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It is astonishing how the number of women in technology is very low. Studies conducted by various organizations such as the Executive Women’s Forum revealed that only 11% of workers in global cybersecurity are women. WES survey in 2017 revealed that only 11% of workers in engineering are women. This is only a slight improvement of 9% from the year 2015.

Luckily, this trend is taking a new course as more women are currently appreciating and engaging in the tech industry. A report from Fresh Student Livingfound women suggest that there is an increase of 35% of women enrolling in Universities in the UK and the number of women aged from 25 to 54 enrolling in employment industry is increasing. Still, this does not provide a good number of women in the tech industry and it might take some time and effort to change the culture. During celebrations of International Day of the Girl and Ada Lovelace day, some prominent women in tech industry spoke out about the challenges women face in the industry and how more women can be empowered to join the tech industry through ICT technical support.

Everything starts in school

Hilary Stephenson who is the founder and the MD at Sigma emphasize that empowering girlchild from the early education is the key. This will inspire STEM workers, tackle stereotyping and start changing the perception of career to the children. Classroom experience transforms child development, their personality, behavior, and habits towards career choices where if they get introduced to technology and gadgets, they will start liking it from the first time and want to learn more and pursue it as a career. The current situation reveals that only an ICT A-level student and only a tenth of Computer science students are female where many girls do not choose a career in STEM as much as boys do.

Microsoft point studies reveal that this is because there are inadequate female models in the industry, lack of enough practical and also the lack of ICT technical support in primary and high school. A survey conducted on 11,500 women aged between 11 and 30 in 12 European countries revealed that only 42% of girls would consider STEM career where 60% clearly stated that they would only pursue a career in STEM if chances of employment to both men and women are equal in the tech industry.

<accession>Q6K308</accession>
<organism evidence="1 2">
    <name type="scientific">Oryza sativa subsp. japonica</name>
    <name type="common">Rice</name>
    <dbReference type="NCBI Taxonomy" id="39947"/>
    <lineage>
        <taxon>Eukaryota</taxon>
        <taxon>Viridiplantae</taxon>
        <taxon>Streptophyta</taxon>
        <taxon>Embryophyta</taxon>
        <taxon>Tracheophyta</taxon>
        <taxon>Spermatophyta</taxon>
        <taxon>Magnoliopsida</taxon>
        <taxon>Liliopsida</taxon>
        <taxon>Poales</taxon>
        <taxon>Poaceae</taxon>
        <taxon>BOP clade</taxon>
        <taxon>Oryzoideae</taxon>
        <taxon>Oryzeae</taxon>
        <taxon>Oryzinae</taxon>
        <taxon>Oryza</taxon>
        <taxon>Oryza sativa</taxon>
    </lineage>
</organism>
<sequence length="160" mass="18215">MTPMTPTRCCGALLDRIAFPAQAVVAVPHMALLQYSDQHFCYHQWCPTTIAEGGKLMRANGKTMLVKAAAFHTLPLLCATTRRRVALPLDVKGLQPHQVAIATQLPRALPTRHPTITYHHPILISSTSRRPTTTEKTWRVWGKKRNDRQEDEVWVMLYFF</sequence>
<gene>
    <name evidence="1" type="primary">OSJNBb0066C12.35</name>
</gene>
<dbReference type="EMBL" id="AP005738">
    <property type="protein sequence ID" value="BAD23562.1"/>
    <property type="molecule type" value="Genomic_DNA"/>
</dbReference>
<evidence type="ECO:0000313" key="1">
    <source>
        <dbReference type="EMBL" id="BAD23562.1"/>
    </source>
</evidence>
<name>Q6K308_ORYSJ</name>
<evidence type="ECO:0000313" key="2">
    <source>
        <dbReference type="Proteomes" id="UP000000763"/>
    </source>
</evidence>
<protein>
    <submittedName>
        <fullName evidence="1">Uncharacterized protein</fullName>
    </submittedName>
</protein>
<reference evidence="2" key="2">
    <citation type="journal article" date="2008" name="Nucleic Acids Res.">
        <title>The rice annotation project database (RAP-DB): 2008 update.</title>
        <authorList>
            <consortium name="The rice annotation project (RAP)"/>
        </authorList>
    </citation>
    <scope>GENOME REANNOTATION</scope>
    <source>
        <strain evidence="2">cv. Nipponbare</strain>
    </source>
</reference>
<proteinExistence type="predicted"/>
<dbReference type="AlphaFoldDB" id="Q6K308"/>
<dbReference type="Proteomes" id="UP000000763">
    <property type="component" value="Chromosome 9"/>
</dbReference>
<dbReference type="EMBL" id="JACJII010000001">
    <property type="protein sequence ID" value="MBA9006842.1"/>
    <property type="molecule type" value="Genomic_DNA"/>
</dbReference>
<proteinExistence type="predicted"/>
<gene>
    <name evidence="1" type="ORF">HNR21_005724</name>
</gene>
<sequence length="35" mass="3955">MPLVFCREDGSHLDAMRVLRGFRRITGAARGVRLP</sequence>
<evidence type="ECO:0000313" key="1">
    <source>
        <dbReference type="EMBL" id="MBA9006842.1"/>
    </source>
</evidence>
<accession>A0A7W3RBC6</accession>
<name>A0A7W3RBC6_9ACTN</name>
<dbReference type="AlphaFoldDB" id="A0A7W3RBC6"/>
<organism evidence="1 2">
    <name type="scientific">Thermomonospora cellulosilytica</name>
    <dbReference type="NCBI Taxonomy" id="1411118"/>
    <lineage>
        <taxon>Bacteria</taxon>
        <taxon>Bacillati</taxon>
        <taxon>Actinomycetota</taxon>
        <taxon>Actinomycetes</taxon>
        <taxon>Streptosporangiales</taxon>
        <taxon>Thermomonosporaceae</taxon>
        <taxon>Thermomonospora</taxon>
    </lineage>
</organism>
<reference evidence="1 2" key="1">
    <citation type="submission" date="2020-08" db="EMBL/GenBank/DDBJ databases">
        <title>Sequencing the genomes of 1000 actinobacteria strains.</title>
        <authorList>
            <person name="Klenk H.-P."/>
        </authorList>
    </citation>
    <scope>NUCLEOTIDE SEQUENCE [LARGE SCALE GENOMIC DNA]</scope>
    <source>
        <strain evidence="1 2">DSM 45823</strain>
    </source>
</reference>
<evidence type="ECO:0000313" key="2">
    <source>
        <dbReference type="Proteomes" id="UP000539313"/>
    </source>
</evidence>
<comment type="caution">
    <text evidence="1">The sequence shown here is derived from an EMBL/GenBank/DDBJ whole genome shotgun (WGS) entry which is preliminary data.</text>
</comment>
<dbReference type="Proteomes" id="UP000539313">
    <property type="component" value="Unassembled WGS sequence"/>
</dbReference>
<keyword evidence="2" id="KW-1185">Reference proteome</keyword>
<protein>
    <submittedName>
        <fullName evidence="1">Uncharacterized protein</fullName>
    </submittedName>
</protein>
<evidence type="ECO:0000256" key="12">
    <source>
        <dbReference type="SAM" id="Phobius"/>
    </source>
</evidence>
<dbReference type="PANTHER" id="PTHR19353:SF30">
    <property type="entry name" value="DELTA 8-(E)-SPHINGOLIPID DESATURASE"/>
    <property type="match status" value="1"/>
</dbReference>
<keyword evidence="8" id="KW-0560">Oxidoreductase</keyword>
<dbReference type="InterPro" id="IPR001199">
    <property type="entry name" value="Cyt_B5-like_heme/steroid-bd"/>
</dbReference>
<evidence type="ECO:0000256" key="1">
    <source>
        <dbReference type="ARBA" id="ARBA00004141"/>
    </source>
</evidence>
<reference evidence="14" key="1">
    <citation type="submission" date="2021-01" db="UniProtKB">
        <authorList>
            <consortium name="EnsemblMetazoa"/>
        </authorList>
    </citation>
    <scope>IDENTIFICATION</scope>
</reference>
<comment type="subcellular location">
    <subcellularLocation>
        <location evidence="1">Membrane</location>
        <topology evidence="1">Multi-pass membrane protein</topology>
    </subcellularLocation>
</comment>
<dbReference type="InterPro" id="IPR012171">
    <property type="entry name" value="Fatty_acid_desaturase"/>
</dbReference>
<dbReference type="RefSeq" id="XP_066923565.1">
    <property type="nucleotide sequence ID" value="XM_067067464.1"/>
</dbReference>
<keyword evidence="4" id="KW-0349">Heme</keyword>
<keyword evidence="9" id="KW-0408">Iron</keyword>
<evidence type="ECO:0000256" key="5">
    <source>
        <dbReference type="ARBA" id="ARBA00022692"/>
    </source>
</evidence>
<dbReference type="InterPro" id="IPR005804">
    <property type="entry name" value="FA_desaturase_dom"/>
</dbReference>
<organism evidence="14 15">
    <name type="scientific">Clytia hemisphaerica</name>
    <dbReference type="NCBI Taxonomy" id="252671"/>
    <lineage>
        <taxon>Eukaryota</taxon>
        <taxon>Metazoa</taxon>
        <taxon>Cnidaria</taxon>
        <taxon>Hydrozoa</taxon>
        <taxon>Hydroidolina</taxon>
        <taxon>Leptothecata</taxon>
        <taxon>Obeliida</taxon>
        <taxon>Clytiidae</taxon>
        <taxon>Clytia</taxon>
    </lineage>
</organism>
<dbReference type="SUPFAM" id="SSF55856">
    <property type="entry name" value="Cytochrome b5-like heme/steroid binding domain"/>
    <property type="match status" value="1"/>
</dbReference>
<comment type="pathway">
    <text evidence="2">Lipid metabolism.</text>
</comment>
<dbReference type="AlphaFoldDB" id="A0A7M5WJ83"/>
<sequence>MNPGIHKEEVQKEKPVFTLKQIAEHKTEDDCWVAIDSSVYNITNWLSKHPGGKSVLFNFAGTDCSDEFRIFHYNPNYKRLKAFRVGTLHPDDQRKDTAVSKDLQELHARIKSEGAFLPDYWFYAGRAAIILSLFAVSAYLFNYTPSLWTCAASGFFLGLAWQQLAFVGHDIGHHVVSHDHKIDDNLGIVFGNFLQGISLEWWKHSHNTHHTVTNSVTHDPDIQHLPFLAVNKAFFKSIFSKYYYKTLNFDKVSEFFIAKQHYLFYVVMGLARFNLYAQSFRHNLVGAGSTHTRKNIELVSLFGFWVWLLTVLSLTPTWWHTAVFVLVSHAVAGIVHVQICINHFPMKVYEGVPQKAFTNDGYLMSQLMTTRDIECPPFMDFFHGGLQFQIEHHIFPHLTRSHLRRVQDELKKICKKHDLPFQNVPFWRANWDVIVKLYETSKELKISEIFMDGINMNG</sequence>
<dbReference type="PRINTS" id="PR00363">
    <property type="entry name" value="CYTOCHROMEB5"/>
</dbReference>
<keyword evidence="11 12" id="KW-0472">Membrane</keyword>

In order to change the gender gap in the technology industry, businesses can start employing more women in the industry so that young girls can get encouraged. The female founders who are doing well should encourage young girls and also the introduction of ICT technical support will help a lot in transforming young women to join the tech industry. A new research in Scotland reveals that the number of women in the tech industry has risen from 18% to 23.4 % over the previous two years which is a double increase compared to the last eight years.

This means now that women are representing about a quarter of people working in the technology sector. Diversity in businesses will mean involving women to achieve their objectives where the next generation of girls will be motivated a, have a vision and increase the number of role models in the tech industry to motivate other girls. Ada Lovelace lives as a legacy in empowering young women and become a part of shaping the science and technology sector through the establishment of a strong ICT technical support to the young girls.

Challenges facing women models in technology

Being a woman and a role model in the industry exert so much pressure when they try to become an inspiration. Rebecca Rae-Evans who is the co-founder and a host at Tech for Good Live reveals that anxieties pile up every day as they have the whole weight of their gender on their shoulders when making a decision. She says that if a tech woman makes a mistake, everyone perceives that the entire generation of women has done it. That’s why she feels that she should become a responsible spokesperson for the women. She says that she is not satisfied with the progress as she has been in the industry for over ten years but the situation is not improving. Sometimes she feels guilty to encourage young women in the industry but she knows this is a systematic challenge that requires radical changes such as establishing ICT technical support so that young girls can be trained and become experts in ICT and engage fully in the industry.

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